Review: Impossible not to love Room for what it delivers: a profoundly heart-wrenching mother-and-son drama and a showcase of heart-throbbing performances by Oscar nominee, Brie Larson, and Jacob Tremblay.
Room, at its core, is a partial survival story; with the other part—which dominates most—is a borderless motherly love story. The story revolves around the life of Joy (Brie Larson), who has been living in a confined ‘room’ for seven years after being abducted when she’s 17. For the last five years, she’s been raising her son, Jack (Jacob Tremblay), while being held captive within four walls of the ‘room.’
For Joy—or let’s call her ‘Ma’—the whole room is a harrowing prison, where sense of constriction and claustrophobic is separating her from the real world. However, it’s not the same thing for Jack; for him, the ‘room’ is whole world. That alone has become a reason for Ma to live—protecting her child, ensuring her child’s happiness, and being Jack’s source of life; she, thus, creates a world for Jack—similar to the bittersweet world in Life is Beautiful (1997)—to make sure that only happiness is seen from Jack’s perspective. It creates a reciprocal bond—where Jack also gives Ma a little spark of hope.
Being told in Jack’s perspective—Ma’s effort is seemingly not a desperate one (though, it’s actually a desperate one). Jack brings bliss and naivety to the screen with his sense of imagination probed by his Ma’s creation. Abrahamson, working with DoP Danny Cohen, playfully takes this into concerns. Similar to Xavier Dolan’s Mommy, Abrahamson takes on-screen hope into cinematic wonders. When Jack’s happy and Ma’s got a lot sparks of hope, the camera (and possibly the production design) intricately alters the perspective of the small room into a huge, full of details chamber. In opposite, when the hope’s low, your eyes would see the room as a very cramped, constricting place where two people doesn’t even fit in. This cinematic treat is a recurring element that makes Room intriguing.
Freedom or liberation or sovereignty, you name it, might seemingly be an ultimate goal of Room’s narrative. Yet, when it comes to this, Donoghue has a different agenda. There’s a one-key moment in the middle of Room, which defies the ‘freedom’ premise and triggers a completely different setup for the second half. YOU SHOULD DEFINITELY STOP HERE IF YOU HAVEN’T WATCHED THE MOVIE.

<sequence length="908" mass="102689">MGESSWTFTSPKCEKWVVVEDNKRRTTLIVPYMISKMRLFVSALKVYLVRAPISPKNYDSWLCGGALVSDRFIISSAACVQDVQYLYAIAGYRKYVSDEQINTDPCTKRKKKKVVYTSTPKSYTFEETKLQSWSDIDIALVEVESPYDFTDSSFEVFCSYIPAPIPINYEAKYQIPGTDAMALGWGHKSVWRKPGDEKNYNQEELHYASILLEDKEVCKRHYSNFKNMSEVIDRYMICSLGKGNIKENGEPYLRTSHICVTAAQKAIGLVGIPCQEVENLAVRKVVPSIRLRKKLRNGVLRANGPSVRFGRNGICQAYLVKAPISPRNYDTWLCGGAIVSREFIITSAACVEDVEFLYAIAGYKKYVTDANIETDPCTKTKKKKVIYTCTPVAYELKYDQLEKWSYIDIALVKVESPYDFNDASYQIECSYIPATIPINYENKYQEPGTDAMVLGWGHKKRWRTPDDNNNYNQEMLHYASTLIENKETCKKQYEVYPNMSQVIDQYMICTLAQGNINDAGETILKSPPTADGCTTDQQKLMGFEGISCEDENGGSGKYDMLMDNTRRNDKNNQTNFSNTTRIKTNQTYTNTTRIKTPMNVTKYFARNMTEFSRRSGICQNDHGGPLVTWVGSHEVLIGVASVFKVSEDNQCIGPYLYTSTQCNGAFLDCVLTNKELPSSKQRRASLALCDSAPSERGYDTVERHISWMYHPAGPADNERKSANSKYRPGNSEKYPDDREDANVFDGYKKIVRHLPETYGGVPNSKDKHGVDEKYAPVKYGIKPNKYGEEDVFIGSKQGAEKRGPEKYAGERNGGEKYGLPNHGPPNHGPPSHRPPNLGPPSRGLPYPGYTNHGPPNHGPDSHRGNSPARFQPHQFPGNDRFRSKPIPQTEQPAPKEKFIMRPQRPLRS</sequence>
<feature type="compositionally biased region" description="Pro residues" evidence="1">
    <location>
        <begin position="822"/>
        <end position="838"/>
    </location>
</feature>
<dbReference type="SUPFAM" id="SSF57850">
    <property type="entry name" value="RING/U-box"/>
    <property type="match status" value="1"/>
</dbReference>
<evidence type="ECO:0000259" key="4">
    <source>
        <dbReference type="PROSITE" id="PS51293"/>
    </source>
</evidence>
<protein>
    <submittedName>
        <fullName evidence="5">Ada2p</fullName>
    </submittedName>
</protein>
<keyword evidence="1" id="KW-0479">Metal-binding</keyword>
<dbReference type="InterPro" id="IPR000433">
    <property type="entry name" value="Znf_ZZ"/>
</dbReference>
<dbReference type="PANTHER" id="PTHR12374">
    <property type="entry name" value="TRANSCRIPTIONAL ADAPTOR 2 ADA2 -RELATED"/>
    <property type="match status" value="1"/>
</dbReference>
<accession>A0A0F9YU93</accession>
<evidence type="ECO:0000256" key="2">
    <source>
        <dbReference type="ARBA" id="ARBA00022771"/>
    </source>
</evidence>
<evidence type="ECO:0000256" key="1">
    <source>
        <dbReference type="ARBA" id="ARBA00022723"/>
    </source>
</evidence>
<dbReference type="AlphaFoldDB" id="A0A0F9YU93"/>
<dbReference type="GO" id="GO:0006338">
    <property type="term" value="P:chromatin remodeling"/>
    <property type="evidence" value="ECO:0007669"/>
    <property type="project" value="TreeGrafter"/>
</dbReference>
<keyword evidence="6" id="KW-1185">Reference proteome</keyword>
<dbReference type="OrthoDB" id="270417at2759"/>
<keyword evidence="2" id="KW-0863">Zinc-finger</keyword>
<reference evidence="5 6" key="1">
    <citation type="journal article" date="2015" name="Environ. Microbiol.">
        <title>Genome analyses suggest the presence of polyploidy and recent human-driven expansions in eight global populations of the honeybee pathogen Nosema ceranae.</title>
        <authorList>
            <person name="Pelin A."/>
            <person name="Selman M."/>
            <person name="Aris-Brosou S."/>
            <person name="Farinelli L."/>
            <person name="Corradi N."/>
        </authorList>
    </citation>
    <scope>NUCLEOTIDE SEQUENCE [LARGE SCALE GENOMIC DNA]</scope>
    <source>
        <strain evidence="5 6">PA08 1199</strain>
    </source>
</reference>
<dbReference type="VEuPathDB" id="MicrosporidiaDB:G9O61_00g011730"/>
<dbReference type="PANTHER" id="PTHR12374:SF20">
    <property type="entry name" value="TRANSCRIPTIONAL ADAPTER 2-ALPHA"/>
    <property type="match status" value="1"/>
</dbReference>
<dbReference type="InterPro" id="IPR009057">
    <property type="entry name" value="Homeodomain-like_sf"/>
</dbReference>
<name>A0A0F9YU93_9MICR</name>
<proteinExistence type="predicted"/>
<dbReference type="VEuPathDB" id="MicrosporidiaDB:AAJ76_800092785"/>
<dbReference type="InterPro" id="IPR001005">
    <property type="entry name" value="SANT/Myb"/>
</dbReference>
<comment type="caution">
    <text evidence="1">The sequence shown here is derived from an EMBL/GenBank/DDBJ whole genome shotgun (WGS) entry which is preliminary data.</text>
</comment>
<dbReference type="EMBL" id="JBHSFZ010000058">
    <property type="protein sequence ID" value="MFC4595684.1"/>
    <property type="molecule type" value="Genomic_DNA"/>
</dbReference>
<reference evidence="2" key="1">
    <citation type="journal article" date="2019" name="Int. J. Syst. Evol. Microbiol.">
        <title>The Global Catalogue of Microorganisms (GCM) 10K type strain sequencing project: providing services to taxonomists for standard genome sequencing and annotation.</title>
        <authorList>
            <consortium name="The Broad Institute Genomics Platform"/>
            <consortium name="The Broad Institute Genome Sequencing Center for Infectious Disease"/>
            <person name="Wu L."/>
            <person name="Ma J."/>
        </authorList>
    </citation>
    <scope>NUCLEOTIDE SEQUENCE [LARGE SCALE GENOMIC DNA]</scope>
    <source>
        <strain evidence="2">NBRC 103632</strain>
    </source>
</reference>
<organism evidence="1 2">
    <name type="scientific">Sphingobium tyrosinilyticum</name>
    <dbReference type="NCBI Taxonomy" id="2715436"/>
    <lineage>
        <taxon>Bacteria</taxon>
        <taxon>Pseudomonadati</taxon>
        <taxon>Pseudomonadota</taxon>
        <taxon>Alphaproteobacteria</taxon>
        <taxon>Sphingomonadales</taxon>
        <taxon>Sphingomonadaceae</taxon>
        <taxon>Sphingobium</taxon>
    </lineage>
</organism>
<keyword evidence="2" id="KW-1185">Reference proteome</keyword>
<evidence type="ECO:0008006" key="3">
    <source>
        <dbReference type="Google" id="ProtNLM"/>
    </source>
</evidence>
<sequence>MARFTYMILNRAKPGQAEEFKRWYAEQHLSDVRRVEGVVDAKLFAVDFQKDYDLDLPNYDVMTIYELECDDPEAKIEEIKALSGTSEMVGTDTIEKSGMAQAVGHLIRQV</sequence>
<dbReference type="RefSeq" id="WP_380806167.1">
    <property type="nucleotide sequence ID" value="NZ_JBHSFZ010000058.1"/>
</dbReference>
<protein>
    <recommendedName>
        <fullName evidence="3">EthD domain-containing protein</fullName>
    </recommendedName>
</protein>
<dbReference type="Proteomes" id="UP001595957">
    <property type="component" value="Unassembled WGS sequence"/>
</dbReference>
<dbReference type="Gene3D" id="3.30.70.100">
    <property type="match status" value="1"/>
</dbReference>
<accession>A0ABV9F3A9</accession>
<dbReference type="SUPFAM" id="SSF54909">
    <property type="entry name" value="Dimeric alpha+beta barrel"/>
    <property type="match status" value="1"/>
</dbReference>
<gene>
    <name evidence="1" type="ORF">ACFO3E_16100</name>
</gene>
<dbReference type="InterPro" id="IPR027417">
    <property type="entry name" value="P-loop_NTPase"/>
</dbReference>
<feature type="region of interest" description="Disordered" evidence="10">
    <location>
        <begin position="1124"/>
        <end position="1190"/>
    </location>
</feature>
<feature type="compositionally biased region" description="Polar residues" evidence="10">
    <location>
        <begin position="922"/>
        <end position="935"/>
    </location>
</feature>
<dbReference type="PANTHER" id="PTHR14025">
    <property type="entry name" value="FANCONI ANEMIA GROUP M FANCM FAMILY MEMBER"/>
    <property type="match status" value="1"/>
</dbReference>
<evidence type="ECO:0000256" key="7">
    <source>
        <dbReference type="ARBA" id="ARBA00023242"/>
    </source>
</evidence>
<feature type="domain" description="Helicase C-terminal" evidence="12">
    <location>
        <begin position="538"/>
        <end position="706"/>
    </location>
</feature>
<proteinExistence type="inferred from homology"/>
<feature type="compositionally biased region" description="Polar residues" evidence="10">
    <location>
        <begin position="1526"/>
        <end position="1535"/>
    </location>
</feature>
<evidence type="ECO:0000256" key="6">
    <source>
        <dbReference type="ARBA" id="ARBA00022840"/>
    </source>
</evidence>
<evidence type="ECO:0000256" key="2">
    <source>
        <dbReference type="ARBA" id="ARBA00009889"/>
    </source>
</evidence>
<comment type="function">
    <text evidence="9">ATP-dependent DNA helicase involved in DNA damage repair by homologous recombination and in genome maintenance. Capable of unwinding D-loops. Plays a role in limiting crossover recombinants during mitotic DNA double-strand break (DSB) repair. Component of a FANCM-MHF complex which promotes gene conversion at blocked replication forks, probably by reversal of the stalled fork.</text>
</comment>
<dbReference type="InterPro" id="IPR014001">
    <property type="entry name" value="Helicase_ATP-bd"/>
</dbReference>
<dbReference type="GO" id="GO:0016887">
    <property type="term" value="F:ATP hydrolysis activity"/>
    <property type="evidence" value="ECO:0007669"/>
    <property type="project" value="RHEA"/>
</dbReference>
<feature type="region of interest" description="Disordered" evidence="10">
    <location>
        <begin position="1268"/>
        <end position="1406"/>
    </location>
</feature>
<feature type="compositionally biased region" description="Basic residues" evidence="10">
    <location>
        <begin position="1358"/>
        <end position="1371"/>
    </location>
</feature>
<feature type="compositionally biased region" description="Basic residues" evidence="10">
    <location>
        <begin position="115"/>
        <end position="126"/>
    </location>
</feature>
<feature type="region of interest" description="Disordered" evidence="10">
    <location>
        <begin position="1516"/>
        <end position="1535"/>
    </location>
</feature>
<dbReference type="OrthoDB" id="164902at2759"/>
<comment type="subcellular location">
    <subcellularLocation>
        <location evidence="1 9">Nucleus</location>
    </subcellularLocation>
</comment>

When the long awaited freedom—the long expected happy ending—finally comes, Room only starts to frustrate the audiences with the fact that it’s even half-way to the end. When the four walls of the ‘room’ have been breached out, then something else has been shattered as well and no one noticed it until it happens. It’s Jack’s world and his whole perception which is ruined the same time they got out from the ‘room.’ For this, Abrahamson has prepared something more asphyxiating: a much broader world which feels as constricting as the ‘room.’ And, that’s where Room becomes more alive than before.
Abrahamson (whose previous movie, Frank, is also rewarded my 4 stars) has outdone himself with Room. His witty black comedy that embraces creativity and absurdity fueled by Fassbender’s enigmatic performance in Frank might be something to remember from Abrahamson’s CV, but instead of making, a pretentious similar movie, he moved on and made a more sentimental one, which surprisingly, showcases his penchant in film-making.
Abrahamson’s terrific direction is fueled with sterling performances delivered by two main characters. Brie Larson (which also excels in Short Term 12 as well as in some minor roles in The Spectacular Now and Trainwreck and many other) finally finds herself under the right spotlight. In a role of a abducted victim turns into a heroine to her child, Larson delivers a life-time performance, which hopefully just a start of her long, starry career. In opposite side, Jacob Tremblay as a long-haired boy-son of Larson’s character is also delivering a surprisingly, strong performance. Given the weight of the whole movie, Tremblay doesn’t tremble and that’s terrifically heart-pounding in a sense that Room is a very uncomfortable movie to watch.
Room, although depicts depressive tragedy, is never been a cheap tear-jerking drama; it’s instead evolving from an optimistic survival drama into an escalating self-acceptance and trauma-healing drama, which once again, is very optimistic. It has never been easy to watch Room, but when it finishes, it’s hard to let it go.